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Engaged work driven by 3 needs

“Research indicates that workers have three prime needs: Interesting work, recognition for doing a good job, and being let in on things that are going on in the company.” – Zig Ziglar

It is a fascinating thought experiment to boil work engagement down to these 3 questions:

  • Do I find my work interesting? Could also be stated as pleasantly challenging or that feeling of anticipation to dig into a project.
  • Am I recognized for my work or the contribution I make to the organization? Considering we spend so much of our lives at work, if we are not recognized on a VERY regularly basis, it could be like growing up with a family who never expressed love. I would think lack of recognition could be damaging to a person’s psychological health.
  • Do I know what is going on in the business around me? I suppose this is a pathway of sorts. If I don’t know what is going on, how will I be able to contribute in the best way? I can’t do my best work if I have limited context for how I fit in.

There are likely many more ways that employees might express feelings of disengagement when asked. There are times when gathering lots of data is a good idea. But, when trying to address issues which are critical to people, I think it is most important to keep it simple. If we can’t answer the easy questions first, there is no need to go further.

If I think about my own experience with decades of working years behind me, the answers to these 3 questions are key to understanding how I felt about each position I have held. Everything with a new employer seemed to start out with so much promise. Like falling in love, a new job is a wonderful thing. But just like a romantic relationship, staying in love takes effort from both sides.

Finding interesting work to do has never been a challenge for me. Achieving a good balance with the things I do and don’t like to do is another matter. At some points in my career I became fixated on the negative so that I couldn’t appreciate the parts of my work that I liked. I’ve also experienced periods where my interest fades when I became quite skilled. Strong leaders would increase the challenge at that point. But, the employee needs to communicate how they feel about their level of interest.

Recognition is a curious topic for me. On one hand I don’t think I require it. On the other hand I can clearly remember the times I was missing it. As well, I think that it is human nature to point out what is going wrong in a loud voice and give out encouragement or recognition in a rather soft one. I don’t mean the actual pitch of speech, (although I have experienced leaders who yell), but rather the quality of word choice. Communication is going to be perceived as negative if it mostly contains criticism, veiled as ‘improvement needed’ type of comments!

Knowing what is going on in the business around me or having ‘inside information’, is a tricky thing. Being loaded up with too much of this kind of knowledge can feel like a burden, particularly if you have to hold it for a long time. When it is finally communicated, others can feel really left out. That FOMO, (fear of missing out), is a powerful driver of disconnection between people. Being OK with information being passed to you at the right time is a difficult skill to learn.

Balancing my feelings about interest, recognition and access to information is probably where I have struggled the most. Within the same company, but over different time periods and leaders, my perception of importance shifted. For example, I have experienced a change in role that created very high interest. Recognition was inconsistent and to some degree, more negative than positive. Where I had once been given access to loads of information, I found myself on the outside. This situation was very distressing for me.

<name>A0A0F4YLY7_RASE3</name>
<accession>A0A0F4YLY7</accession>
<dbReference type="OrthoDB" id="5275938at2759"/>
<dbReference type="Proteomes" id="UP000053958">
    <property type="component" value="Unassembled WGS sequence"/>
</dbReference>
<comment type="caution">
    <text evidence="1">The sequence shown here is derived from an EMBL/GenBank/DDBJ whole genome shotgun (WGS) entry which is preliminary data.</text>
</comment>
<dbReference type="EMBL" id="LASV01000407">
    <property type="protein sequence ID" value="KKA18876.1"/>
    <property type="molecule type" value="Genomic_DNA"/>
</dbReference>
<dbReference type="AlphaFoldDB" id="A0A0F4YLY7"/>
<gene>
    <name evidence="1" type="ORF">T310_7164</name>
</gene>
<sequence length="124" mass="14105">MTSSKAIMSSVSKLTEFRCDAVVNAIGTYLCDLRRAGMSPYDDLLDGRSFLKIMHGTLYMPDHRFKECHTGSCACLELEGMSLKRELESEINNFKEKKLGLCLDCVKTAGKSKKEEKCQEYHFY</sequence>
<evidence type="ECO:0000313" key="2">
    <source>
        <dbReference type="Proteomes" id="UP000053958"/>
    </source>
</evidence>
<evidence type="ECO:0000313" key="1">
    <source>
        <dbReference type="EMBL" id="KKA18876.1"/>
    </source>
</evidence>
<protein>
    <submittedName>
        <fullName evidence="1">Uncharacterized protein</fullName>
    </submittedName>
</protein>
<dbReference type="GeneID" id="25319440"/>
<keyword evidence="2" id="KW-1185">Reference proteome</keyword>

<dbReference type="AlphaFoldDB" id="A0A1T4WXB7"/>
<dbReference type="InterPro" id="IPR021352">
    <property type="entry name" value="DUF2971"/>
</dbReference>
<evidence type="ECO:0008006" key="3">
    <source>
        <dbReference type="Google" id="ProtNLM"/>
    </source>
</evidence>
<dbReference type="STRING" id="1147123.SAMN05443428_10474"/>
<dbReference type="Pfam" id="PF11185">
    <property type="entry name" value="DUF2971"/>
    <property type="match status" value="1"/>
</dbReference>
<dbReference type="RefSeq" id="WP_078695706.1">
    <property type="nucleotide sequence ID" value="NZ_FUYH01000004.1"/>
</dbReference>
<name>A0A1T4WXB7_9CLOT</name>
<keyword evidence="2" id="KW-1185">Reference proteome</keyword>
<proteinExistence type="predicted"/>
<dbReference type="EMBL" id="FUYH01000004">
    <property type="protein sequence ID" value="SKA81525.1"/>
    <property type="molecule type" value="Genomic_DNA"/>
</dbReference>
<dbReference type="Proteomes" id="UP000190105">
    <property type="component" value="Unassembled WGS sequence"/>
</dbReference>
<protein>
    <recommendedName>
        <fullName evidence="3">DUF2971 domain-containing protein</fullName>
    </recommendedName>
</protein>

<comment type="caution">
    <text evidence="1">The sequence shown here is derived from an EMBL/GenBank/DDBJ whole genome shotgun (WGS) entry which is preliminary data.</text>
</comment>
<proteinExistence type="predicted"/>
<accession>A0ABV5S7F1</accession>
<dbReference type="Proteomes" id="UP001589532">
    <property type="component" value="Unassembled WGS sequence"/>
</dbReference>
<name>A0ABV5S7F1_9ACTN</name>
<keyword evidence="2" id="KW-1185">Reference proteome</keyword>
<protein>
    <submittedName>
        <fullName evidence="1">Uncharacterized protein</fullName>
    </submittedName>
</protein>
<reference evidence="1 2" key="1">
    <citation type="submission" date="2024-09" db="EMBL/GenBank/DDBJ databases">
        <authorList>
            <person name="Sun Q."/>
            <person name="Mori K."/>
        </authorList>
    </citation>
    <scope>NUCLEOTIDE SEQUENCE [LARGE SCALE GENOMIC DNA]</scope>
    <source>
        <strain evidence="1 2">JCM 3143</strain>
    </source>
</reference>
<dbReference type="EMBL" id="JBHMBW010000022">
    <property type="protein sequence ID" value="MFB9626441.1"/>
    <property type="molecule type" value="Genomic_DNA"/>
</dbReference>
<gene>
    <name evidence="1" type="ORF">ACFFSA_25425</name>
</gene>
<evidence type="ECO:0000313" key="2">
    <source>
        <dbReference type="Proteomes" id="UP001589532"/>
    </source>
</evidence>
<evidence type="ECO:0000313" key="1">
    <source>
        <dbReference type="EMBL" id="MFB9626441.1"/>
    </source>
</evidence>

Years later, as I reflect on the example from above I can see the problem more clearly. I wanted it all. I expected high interest, positive recognition and the same access to what was going on in the company as I had been given previously. I could not reconcile the difference between my expectations and reality. I couldn’t be grateful for how good I had it, I was focused on what was not perfect or what I had lost. Not knowing what was going on felt like a demotion. Having feedback focused primarily on what was not working made me feel hyper focused on constantly finding solutions and feeling on my back foot. Burnout was probably inevitable.

I still struggle with these 3 ideas of engagement. The line between being content and striving for more is not obvious to me. I receive negative feedback more loudly than positive comments. I am highly motivated by interesting and challenging work. Having deep access to information and all the responsibility that comes with that, is not a problem for me, I thrive in that environment. My challenge is to balance my expectations to reality. I suppose that is true in all aspects of life, anyway.

“Set the standard! Stop expecting others to show you love, acceptance, commitment, & respect when you don’t even show that to yourself.”
― Steve Maraboli, Unapologetically You: Reflections on Life and the Human Experience

I have finally arrived at an equilibrium. I try to do my best work and then walk away feeling satisfied. I’m paying attention to what is in front of me and serving the person who is most effected by what I do. That could even be me, sometimes. I’m not striving to impress my boss or be the smartest person in the room anymore. I wish I had figured this out earlier.

As a leader, I have to do more than set a good example with my behaviour. It is my responsibility to lean in and lift people up. I don’t always have the answers, but loads of information is at hand to help me, help others. Some interesting ideas include:

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